Outsourcing

Ethics: When telling the truth to the client hurts everyone

When a firm gets the majority of its business as a third-party consultant with a large vendor, it sometimes finds itself placed in the position of having to do what is best for the vendor and not the vendor's clients.
 Editor's note: This article was originally published June 26, 2003. Knowing the truth and not being able to tell it places any consultant in a difficult position. TechRepublic member Ms. Dilemma recently told us of a situation in which her firm, which contracts almost exclusively with a single vendor (we'll call it Big Vend), was brought in as a third-party consultant to help a Big Vend client.

When Big Vend secretly went against the wishes of its client, Ms. Dilemma was in a quandary. If she informed Big Vend's client that it was defying instructions, Big Vend would likely lose the contract. If that happened, Ms. Dilemma would also have lost the current contract with the Big Vend customer, and Big Vend would likely have found another consulting firm to use with its clients.

Here's how Ms. Dilemma handled the situation.

Background

Ms. Dilemma's firm was founded in the midst of the Internet boom as a software vendor. Even in the Internet heyday, her firm, full of people more adept at coding than sales and marketing, found the environment less than lucrative. Instead, the company began offering consulting and customization work. At about the same time, it began partnering with Little Vend, a small software company that needed assistance installing and customizing its products in other areas of the country. Business began picking up for Ms. Dilemma.

When Little Vend was acquired by Big Vend, Ms. Dilemma's firm found itself in a good position: Big Vend needed a consulting firm that understood Little Vend's products and that could perform customization and consulting work when Little Vend's customers eventually decided to upgrade to Big Vend's products, which they often did. While Big Vend initially hired Ms. Dilemma's firm only for engagements in her town, Big Vend eventually began using her firm for contracts all over the country. Business boomed.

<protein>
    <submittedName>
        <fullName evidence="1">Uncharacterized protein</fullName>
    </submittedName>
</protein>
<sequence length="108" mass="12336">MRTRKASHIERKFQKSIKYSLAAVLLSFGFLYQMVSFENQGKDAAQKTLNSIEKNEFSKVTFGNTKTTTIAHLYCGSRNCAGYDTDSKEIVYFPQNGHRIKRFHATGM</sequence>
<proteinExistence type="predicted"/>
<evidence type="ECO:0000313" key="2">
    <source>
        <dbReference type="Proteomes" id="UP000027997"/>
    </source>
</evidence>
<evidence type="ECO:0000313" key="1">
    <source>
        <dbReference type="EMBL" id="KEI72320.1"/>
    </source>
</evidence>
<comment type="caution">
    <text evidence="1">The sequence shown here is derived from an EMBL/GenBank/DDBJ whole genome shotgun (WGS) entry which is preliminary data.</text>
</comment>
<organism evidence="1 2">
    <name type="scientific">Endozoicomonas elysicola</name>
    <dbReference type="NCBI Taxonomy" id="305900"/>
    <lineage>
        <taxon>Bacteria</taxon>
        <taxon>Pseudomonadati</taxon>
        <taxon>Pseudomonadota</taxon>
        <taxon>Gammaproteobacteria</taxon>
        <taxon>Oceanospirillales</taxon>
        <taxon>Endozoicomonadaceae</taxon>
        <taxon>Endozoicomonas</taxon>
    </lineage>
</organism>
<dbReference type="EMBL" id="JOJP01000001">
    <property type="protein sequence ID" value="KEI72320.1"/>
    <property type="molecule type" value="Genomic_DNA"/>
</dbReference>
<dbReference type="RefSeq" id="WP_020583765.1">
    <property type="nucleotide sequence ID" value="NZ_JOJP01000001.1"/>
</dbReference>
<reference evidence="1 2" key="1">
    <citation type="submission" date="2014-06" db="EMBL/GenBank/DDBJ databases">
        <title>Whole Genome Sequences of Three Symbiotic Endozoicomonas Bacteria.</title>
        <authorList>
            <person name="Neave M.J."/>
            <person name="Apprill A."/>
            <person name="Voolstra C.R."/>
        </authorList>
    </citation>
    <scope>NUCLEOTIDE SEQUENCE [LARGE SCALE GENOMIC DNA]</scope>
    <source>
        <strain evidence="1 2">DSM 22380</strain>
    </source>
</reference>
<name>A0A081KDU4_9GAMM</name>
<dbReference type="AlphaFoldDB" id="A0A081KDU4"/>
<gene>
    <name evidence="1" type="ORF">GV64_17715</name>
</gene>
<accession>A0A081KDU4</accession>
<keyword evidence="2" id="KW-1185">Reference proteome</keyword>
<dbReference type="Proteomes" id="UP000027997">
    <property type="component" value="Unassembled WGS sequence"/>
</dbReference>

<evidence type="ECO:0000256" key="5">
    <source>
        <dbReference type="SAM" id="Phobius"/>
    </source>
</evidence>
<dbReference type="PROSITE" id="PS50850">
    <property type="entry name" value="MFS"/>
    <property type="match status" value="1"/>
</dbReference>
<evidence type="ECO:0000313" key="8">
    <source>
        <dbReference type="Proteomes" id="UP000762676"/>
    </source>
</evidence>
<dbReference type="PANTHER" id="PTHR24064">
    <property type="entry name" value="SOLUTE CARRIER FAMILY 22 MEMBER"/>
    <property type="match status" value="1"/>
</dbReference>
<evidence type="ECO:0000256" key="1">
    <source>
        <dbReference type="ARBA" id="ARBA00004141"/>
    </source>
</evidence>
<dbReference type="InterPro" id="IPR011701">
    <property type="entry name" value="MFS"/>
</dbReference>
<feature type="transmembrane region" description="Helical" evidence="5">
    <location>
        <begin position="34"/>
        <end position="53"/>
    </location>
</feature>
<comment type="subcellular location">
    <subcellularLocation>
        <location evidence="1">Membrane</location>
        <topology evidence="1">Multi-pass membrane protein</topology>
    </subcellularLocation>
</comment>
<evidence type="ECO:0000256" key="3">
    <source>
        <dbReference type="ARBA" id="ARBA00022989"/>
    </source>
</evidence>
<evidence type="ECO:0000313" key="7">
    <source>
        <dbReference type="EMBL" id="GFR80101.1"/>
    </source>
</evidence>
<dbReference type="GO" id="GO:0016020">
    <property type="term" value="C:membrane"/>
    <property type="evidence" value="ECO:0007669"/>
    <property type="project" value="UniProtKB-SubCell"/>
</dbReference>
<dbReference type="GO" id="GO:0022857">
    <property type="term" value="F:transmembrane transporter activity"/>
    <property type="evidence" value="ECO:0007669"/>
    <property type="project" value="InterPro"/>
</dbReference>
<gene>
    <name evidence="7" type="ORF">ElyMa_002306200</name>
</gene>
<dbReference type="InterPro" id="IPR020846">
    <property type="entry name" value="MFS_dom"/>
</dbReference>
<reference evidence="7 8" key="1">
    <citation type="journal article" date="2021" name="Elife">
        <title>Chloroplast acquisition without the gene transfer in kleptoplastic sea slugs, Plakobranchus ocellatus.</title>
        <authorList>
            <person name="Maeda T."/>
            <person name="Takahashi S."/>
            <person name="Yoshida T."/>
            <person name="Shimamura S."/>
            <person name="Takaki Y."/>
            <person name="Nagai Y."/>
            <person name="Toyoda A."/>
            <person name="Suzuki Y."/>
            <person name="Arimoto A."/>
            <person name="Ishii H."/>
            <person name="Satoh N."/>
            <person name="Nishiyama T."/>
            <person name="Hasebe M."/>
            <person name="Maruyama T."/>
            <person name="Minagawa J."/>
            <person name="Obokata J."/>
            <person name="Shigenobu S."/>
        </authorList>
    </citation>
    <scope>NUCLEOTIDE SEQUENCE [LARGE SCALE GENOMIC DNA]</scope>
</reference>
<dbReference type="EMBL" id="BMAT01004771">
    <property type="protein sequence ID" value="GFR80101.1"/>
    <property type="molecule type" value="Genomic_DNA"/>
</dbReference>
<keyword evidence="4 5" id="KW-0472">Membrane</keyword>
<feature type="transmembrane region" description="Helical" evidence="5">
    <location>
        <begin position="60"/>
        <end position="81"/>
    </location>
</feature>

The situation

In one engagement, Big Vend hired Ms. Dilemma's firm to work with a financial company, Top Dollar, which was upgrading from BV VER 2 to BV VER 3. Top Dollar liked BV VER 3, but it made it clear that -- because it had concerns about the size of its database and possible problems introduced by a manual upgrade -- it didn't want any customization work done to upgrade its database. "Just use the standard upgrade tools that were being used for all other customers," was the request.

Instead, Top Dollar would wait until any bugs in the upgrade process were resolved before upgrading to BV VER 3.

Big Vend assured Top Dollar that nothing special would be done. After all, Top Dollar was also Big Vend's biggest hosting customer and paid hundreds of thousands of dollars each month for the service. Why would Big Vend threaten its relationship with its biggest customer?

Big Vend knew that its conversion utility couldn't handle Top Dollar's 10 GB database. In truth, Big Vend's VER 3 product was probably not the right fit to accommodate Top Dollar's growing business. But to keep from jeopardizing its hosting contract and all of the revenue that came with the upgrade, Big Vend -- during a period in which no new data was being added to the database -- had the database sent to another location where a manual upgrade was done.

Pregnant pauses

This move placed Ms. Dilemma and her firm in an uncomfortable situation. She knew that Big Vend, although forbidden by Top Dollar to do anything custom to upgrade the database, had gone against the client's request. Although Ms. Dilemma and her other consultants knew what had happened, they were told not to say a thing about it and avoid talk of the issue. She felt that while her loyalty was to Big Vend, she had serious concerns about its action on this engagement.

And, as always happens, the truth began slipping out from other sources. For example, during conference calls between Big Vend, Ms. Dilemma's firm, and Top Dollar, loaded questions were asked about the database upgrade. It seemed as if Top Dollar knew what was being done.

But, following the wishes of Big Vend, Ms. Dilemma would let long pauses elapse when asked about the database. In essence, she wasn't lying to Top Dollar, but she wasn't being forthcoming either.

"I really didn't know what I should have done," Ms. Dilemma said. "It puts you in an awkward position, to say the least. We try to do the best for both the vendor and the client, but the vendor makes it difficult sometimes."

What would you have done?

Ms. Dilemma's firm ended up having to eat dozens of hours worth of work because it couldn't disclose the fact that it had to deal with problems introduced by Big Vend's database work. Top Dollar ended up keeping Big Vend for its upgrade to BV VER 4, which addressed its earlier problems dealing with Top Dollar's large database. (Ms. Dilemma's firm was brought in to consult for that work as well.)